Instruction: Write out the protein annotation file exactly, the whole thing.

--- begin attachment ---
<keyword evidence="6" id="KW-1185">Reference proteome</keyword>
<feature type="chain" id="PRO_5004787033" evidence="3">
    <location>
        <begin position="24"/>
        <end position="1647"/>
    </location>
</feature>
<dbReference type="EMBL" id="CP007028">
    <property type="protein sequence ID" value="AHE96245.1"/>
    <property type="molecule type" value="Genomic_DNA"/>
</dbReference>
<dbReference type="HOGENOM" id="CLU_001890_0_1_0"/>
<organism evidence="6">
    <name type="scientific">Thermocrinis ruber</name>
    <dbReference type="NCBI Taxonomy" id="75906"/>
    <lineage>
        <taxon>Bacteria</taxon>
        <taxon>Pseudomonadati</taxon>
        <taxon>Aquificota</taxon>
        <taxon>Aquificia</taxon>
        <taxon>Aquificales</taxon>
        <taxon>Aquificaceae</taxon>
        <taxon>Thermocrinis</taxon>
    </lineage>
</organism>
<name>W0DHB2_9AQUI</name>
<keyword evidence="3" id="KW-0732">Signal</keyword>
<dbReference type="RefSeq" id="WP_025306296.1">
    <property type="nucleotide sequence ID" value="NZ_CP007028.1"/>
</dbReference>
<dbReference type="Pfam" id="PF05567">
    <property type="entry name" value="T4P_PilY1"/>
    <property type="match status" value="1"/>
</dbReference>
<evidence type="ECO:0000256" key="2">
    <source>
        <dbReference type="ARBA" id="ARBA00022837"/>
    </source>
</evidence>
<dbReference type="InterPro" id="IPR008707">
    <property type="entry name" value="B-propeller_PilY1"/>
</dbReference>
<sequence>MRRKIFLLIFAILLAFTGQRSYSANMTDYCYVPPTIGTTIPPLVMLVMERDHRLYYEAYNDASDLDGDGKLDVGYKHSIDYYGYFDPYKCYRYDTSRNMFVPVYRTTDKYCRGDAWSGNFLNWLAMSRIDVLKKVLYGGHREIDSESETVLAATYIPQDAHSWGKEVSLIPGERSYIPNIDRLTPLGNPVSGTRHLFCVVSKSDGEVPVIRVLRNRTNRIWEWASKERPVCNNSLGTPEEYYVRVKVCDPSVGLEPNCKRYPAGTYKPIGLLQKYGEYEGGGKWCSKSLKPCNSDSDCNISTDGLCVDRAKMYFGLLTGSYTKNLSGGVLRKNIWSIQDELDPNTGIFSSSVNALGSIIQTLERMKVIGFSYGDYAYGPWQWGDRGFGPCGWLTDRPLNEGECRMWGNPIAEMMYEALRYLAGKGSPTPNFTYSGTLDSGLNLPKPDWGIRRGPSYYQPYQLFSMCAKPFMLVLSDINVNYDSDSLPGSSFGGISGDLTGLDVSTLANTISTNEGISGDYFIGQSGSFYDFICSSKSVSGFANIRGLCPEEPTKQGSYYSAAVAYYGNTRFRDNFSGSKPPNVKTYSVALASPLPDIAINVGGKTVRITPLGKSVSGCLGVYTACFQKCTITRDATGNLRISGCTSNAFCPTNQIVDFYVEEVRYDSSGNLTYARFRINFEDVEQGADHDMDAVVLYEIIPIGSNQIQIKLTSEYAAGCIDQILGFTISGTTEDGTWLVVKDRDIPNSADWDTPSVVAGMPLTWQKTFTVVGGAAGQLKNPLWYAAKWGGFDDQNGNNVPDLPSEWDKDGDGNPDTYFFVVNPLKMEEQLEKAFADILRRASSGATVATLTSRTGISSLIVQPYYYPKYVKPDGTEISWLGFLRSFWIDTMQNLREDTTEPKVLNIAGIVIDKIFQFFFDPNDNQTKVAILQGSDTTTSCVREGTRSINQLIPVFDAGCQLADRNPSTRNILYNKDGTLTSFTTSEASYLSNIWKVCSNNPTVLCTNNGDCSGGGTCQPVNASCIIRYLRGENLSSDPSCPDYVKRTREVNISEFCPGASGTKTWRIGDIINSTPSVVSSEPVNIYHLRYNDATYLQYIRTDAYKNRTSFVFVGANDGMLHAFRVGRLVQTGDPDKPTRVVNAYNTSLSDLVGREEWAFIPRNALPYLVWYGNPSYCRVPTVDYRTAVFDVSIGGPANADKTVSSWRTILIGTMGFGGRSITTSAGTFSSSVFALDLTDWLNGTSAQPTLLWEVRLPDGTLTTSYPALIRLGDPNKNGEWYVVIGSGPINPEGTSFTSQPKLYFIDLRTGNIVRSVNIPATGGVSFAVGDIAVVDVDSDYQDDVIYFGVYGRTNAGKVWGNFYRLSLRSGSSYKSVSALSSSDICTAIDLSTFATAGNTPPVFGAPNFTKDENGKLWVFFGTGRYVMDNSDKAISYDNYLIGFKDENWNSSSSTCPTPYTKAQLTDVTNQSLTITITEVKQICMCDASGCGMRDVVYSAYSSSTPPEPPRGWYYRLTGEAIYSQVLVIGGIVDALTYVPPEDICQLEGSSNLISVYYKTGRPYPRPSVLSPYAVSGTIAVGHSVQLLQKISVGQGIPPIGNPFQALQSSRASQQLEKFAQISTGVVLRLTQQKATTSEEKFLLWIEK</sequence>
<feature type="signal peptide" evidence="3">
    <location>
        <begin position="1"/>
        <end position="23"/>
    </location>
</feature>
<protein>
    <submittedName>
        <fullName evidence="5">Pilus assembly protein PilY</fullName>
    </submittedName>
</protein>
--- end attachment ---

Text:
<keyword evidence="6" id="KW-1185">Reference proteome</keyword>
<feature type="chain" id="PRO_5004787033" evidence="3">
    <location>
        <begin position="24"/>
        <end position="1647"/>
    </location>
</feature>
<dbReference type="EMBL" id="CP007028">
    <property type="protein sequence ID" value="AHE96245.1"/>
    <property type="molecule type" value="Genomic_DNA"/>
</dbReference>
<dbReference type="HOGENOM" id="CLU_001890_0_1_0"/>
<organism evidence="6">
    <name type="scientific">Thermocrinis ruber</name>
    <dbReference type="NCBI Taxonomy" id="75906"/>
    <lineage>
        <taxon>Bacteria</taxon>
        <taxon>Pseudomonadati</taxon>
        <taxon>Aquificota</taxon>
        <taxon>Aquificia</taxon>
        <taxon>Aquificales</taxon>
        <taxon>Aquificaceae</taxon>
        <taxon>Thermocrinis</taxon>
    </lineage>
</organism>
<name>W0DHB2_9AQUI</name>
<keyword evidence="3" id="KW-0732">Signal</keyword>
<dbReference type="RefSeq" id="WP_025306296.1">
    <property type="nucleotide sequence ID" value="NZ_CP007028.1"/>
</dbReference>
<dbReference type="Pfam" id="PF05567">
    <property type="entry name" value="T4P_PilY1"/>
    <property type="match status" value="1"/>
</dbReference>
<evidence type="ECO:0000256" key="2">
    <source>
        <dbReference type="ARBA" id="ARBA00022837"/>
    </source>
</evidence>
<dbReference type="InterPro" id="IPR008707">
    <property type="entry name" value="B-propeller_PilY1"/>
</dbReference>
<sequence>MRRKIFLLIFAILLAFTGQRSYSANMTDYCYVPPTIGTTIPPLVMLVMERDHRLYYEAYNDASDLDGDGKLDVGYKHSIDYYGYFDPYKCYRYDTSRNMFVPVYRTTDKYCRGDAWSGNFLNWLAMSRIDVLKKVLYGGHREIDSESETVLAATYIPQDAHSWGKEVSLIPGERSYIPNIDRLTPLGNPVSGTRHLFCVVSKSDGEVPVIRVLRNRTNRIWEWASKERPVCNNSLGTPEEYYVRVKVCDPSVGLEPNCKRYPAGTYKPIGLLQKYGEYEGGGKWCSKSLKPCNSDSDCNISTDGLCVDRAKMYFGLLTGSYTKNLSGGVLRKNIWSIQDELDPNTGIFSSSVNALGSIIQTLERMKVIGFSYGDYAYGPWQWGDRGFGPCGWLTDRPLNEGECRMWGNPIAEMMYEALRYLAGKGSPTPNFTYSGTLDSGLNLPKPDWGIRRGPSYYQPYQLFSMCAKPFMLVLSDINVNYDSDSLPGSSFGGISGDLTGLDVSTLANTISTNEGISGDYFIGQSGSFYDFICSSKSVSGFANIRGLCPEEPTKQGSYYSAAVAYYGNTRFRDNFSGSKPPNVKTYSVALASPLPDIAINVGGKTVRITPLGKSVSGCLGVYTACFQKCTITRDATGNLRISGCTSNAFCPTNQIVDFYVEEVRYDSSGNLTYARFRINFEDVEQGADHDMDAVVLYEIIPIGSNQIQIKLTSEYAAGCIDQILGFTISGTTEDGTWLVVKDRDIPNSADWDTPSVVAGMPLTWQKTFTVVGGAAGQLKNPLWYAAKWGGFDDQNGNNVPDLPSEWDKDGDGNPDTYFFVVNPLKMEEQLEKAFADILRRASSGATVATLTSRTGISSLIVQPYYYPKYVKPDGTEISWLGFLRSFWIDTMQNLREDTTEPKVLNIAGIVIDKIFQFFFDPNDNQTKVAILQGSDTTTSCVREGTRSINQLIPVFDAGCQLADRNPSTRNILYNKDGTLTSFTTSEASYLSNIWKVCSNNPTVLCTNNGDCSGGGTCQPVNASCIIRYLRGENLSSDPSCPDYVKRTREVNISEFCPGASGTKTWRIGDIINSTPSVVSSEPVNIYHLRYNDATYLQYIRTDAYKNRTSFVFVGANDGMLHAFRVGRLVQTGDPDKPTRVVNAYNTSLSDLVGREEWAFIPRNALPYLVWYGNPSYCRVPTVDYRTAVFDVSIGGPANADKTVSSWRTILIGTMGFGGRSITTSAGTFSSSVFALDLTDWLNGTSAQPTLLWEVRLPDGTLTTSYPALIRLGDPNKNGEWYVVIGSGPINPEGTSFTSQPKLYFIDLRTGNIVRSVNIPATGGVSFAVGDIAVVDVDSDYQDDVIYFGVYGRTNAGKVWGNFYRLSLRSGSSYKSVSALSSSDICTAIDLSTFATAGNTPPVFGAPNFTKDENGKLWVFFGTGRYVMDNSDKAISYDNYLIGFKDENWNSSSSTCPTPYTKAQLTDVTNQSLTITITEVKQICMCDASGCGMRDVVYSAYSSSTPPEPPRGWYYRLTGEAIYSQVLVIGGIVDALTYVPPEDICQLEGSSNLISVYYKTGRPYPRPSVLSPYAVSGTIAVGHSVQLLQKISVGQGIPPIGNPFQALQSSRASQQLEKFAQISTGVVLRLTQQKATTSEEKFLLWIEK</sequence>
<feature type="signal peptide" evidence="3">
    <location>
        <begin position="1"/>
        <end position="23"/>
    </location>
</feature>
<protein>
    <submittedName>
        <fullName evidence="5">Pilus assembly protein PilY</fullName>
    </submittedName>
</protein>